Absent from these reports is any indication or statement whether the factory owner or the flyover construction company had any mechanism in place that would ensure safety of workers or equipment.
It is also not clear what role the owners played during and after the incident besides announcing some gratuities to the victims after the fact.
The Ashulia incident and the incident in Bahaddar Hat in Chittagong would not have happened if we had taken lessons from the past. These would not have not happened had we employed a minimum standard of workplace safety, and held the people who engage workers in factories and construction projects, responsible for providing safe workplace.
The garment factories in Bangladesh today are situated on opposite ends of the safety spectrum.
On one end are those modern facilities that are located in different export processing zones and have rather rigid safety standards.
On the other end we have a series of garment factories that line up the Airport Road, Uttara, and other roads, all with cage-like appearances where it seems accidents are waiting to happen.
Workplace safety is a prime consideration for a government before a business is allowed to operate. In western countries a small departure from the safety codes and standards is cause for suspension of the business. Along with strict building codes and safety standards a practice that is regularly in vogue in most industrial countries is training workers in handling emergencies such as fire through drills.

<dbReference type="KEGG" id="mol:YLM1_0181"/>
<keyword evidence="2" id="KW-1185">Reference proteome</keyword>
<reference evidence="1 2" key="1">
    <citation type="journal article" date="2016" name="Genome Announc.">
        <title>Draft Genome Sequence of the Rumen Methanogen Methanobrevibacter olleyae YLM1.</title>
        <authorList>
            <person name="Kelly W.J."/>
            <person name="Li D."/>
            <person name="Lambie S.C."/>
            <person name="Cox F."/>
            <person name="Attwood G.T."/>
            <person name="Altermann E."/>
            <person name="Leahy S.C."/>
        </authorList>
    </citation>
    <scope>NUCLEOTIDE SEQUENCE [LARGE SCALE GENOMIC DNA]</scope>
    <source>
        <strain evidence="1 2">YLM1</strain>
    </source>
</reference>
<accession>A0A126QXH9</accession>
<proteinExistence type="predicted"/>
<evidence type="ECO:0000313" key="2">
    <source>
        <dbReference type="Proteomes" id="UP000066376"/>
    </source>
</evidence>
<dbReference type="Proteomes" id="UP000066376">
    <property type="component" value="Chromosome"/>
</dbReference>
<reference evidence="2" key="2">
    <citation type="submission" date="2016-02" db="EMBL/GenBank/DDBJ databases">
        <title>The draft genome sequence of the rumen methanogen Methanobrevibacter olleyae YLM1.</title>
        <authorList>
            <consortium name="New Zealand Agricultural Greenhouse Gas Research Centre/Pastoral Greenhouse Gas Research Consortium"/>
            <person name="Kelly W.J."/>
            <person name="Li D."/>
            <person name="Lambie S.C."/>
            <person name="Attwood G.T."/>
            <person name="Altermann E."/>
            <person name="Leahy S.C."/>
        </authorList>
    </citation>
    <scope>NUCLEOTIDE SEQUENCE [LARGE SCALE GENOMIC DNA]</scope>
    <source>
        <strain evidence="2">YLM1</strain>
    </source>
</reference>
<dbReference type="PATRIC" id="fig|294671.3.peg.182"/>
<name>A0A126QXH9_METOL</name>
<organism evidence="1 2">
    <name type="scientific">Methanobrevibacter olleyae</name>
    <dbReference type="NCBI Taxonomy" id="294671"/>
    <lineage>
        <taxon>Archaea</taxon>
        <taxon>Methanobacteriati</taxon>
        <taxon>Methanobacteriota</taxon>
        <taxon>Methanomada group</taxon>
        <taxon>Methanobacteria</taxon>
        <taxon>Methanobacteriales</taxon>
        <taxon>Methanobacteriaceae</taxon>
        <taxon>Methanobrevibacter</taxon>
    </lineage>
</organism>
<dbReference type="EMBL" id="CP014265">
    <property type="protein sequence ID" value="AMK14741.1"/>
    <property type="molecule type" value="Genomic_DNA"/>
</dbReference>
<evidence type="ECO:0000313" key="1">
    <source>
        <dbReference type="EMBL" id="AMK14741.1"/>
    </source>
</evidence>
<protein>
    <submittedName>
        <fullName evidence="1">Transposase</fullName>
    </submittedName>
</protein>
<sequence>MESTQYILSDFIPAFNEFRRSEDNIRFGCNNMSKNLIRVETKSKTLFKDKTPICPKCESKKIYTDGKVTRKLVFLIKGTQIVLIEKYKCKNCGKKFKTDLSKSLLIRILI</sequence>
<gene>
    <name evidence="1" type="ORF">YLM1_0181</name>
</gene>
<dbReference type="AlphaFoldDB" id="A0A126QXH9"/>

No amount of fire extinguishers will be of use if the people who work in these buildings do not know how to operate them. Along with that also essential is training in emergency response through mock drills. Many of the buildings that I have seen on the Airport Road and Uttara were perhaps not originally intended to be factories, yet we have hundreds of people sweating their way in these accident prone buildings day after day, without a care either from the owners or from the government.
The accidents of this week would not have happened if the employers and our public officials had learnt to take preventive measures from the beginning. The accidents would not have happened if our public officials had strictly enforced the safety rules and taken punitive action against the offenders instead of smelling conspiracies in disasters.
The lives that have been lost at Ashulia or in Chittagong cannot be brought back; nor can the livelihood the victims provided to their families be restored. What can be done is to ensure that such incidents are not repeated.
This can be done by regular inspection of the buildings and the equipment that are used, ensuring that they all meet the minimum standards for safety and operation.
Finding scapegoats for these accidents and finger-pointing will do us no good. I hope and pray that we will not watch and read about such avoidable disasters in the future. I hope and pray that we all learn that human lives are not disposable items.
The writer is a former civil servant and a retired World Bank staff member.